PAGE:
William Morris meets Franz Liszt?
I engaged a piano teacher and told her what I wanted to do. She raised an eyebrow, but for quite some time she came to the house every week and administered a lesson apiece to me and to Andrew, who was about eight himself and playing under protest. It was hard to tell which of the two of us was the worse in technique. Mrs. Drinell was a saint, however, who told me that it would be a little while before I could tackle the various Hungarian Rhapsodies; meanwhile, there were other small accomplishments I could strive for, such as a laboriously slow version of "Pomp and Circumstance" which Honna declared would be appropriate for some sort of a graduation at a nursing home where people were using walkers to process.
The key to success in piano, Mrs. Drinell professed, was scales and other exercises. She produced a book called "Hanon" and each week assigned me a different exercise (or two) to perfect. I stayed with it for a couple of years, eventually being able to play one very simple piece by Franz Liszt, and at that point I decided I'd really rather listen to Vladimir Horowitz.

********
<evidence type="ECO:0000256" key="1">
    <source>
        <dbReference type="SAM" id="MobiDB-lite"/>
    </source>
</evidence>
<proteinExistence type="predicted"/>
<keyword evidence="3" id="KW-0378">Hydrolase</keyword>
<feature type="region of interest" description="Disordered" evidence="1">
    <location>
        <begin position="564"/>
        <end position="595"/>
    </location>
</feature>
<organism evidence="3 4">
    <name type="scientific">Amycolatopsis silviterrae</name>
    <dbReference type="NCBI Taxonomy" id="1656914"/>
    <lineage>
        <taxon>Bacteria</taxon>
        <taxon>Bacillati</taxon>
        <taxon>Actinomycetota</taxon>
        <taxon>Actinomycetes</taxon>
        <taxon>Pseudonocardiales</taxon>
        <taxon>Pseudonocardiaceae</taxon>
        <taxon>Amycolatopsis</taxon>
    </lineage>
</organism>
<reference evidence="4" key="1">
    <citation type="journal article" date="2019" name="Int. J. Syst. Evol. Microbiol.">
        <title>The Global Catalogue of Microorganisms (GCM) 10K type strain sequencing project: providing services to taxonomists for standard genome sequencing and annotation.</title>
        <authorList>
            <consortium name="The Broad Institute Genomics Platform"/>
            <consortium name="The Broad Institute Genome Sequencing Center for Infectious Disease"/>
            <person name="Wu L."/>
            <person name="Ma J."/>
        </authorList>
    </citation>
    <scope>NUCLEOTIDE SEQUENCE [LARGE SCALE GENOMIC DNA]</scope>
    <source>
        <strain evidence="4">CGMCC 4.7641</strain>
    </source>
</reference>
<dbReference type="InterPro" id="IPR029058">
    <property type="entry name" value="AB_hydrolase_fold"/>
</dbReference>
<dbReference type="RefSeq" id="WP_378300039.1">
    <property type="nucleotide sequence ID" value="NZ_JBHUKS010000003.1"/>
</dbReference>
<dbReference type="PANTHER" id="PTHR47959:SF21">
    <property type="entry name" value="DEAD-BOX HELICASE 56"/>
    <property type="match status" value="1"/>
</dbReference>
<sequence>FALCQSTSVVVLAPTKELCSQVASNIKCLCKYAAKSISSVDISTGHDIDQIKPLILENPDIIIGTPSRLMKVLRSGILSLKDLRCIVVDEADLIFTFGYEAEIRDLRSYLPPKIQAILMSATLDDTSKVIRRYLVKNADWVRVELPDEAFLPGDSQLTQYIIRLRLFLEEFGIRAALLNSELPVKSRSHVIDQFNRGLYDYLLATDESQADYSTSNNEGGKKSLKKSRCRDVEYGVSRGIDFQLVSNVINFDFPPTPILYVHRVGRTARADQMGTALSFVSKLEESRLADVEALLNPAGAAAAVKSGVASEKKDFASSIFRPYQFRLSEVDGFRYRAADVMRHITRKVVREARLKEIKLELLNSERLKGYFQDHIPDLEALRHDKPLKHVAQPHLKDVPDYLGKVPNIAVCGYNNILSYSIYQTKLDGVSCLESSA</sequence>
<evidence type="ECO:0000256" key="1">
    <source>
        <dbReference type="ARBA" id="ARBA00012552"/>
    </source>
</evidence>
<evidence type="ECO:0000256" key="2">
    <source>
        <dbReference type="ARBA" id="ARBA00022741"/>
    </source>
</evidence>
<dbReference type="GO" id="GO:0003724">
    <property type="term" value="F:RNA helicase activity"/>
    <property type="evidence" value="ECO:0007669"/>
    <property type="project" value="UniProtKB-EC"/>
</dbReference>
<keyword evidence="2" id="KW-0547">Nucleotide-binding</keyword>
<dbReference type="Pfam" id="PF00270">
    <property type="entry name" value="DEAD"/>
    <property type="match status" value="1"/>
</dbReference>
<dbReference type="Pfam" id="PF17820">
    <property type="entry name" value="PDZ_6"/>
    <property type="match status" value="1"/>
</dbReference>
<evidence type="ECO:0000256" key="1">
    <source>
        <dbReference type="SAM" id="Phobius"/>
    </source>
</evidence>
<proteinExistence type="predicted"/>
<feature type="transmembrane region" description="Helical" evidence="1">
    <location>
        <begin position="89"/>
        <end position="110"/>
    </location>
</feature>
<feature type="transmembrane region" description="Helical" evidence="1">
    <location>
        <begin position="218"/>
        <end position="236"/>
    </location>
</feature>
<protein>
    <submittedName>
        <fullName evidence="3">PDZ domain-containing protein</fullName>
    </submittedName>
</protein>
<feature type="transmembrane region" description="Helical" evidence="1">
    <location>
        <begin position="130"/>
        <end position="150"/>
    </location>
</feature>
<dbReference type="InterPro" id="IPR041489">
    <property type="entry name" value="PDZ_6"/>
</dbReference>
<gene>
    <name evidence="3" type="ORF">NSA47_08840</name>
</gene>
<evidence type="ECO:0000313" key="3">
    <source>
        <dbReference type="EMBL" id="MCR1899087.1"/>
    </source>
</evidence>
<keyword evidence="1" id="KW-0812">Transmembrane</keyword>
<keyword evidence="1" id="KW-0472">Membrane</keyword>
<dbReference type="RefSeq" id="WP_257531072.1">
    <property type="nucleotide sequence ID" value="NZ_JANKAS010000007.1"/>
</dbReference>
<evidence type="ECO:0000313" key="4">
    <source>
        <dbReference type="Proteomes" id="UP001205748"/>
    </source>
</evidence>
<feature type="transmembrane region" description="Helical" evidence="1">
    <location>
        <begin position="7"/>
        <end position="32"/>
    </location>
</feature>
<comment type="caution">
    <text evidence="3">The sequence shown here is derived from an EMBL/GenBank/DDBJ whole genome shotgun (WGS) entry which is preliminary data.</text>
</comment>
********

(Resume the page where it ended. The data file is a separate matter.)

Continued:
A couple of weeks ago I began sewing garments after a many-year hiatus from same. I'd made a lot of things for the kids and for myself back in the seventies and early eighties. Some were more skillfully constructed than others. Speed rather than perfection was my mantra. Technique was not my forte. But we wore my creations until I discovered quilting and gave up clothing construction.
I've noticed that the dresses and things that I've made in 4T have gone together "seamlessly," without boo-boos, with straight seams, with nothing caught where it shouldn't be. There is a different quality to the work. Most recently I've begun a summery top for myself, cutting into a piece of dearly beloved William Morris fabric. It is a little bit on the complicated side, with a tiny ruffled inset at the neckline, and smooth armhole bands below fluttery not-really-sleeves. And it is going together beautifully. With even gathers, with straight seams, with perfect matching of pieces.
And it occurs to me that twenty years of quarter-inch straight seams in the Log Cabins and meticulous matching of points in the Rising Stars have been the sewing equivalent of the Hanons and the scales. Sewing clothing right now is a joy-filled experience, undergirded by an unfamiliar confidence. I'm just reveling in it.
Playing in the background, of course, is Lang Lang's new CD, "Liszt: My Piano Hero."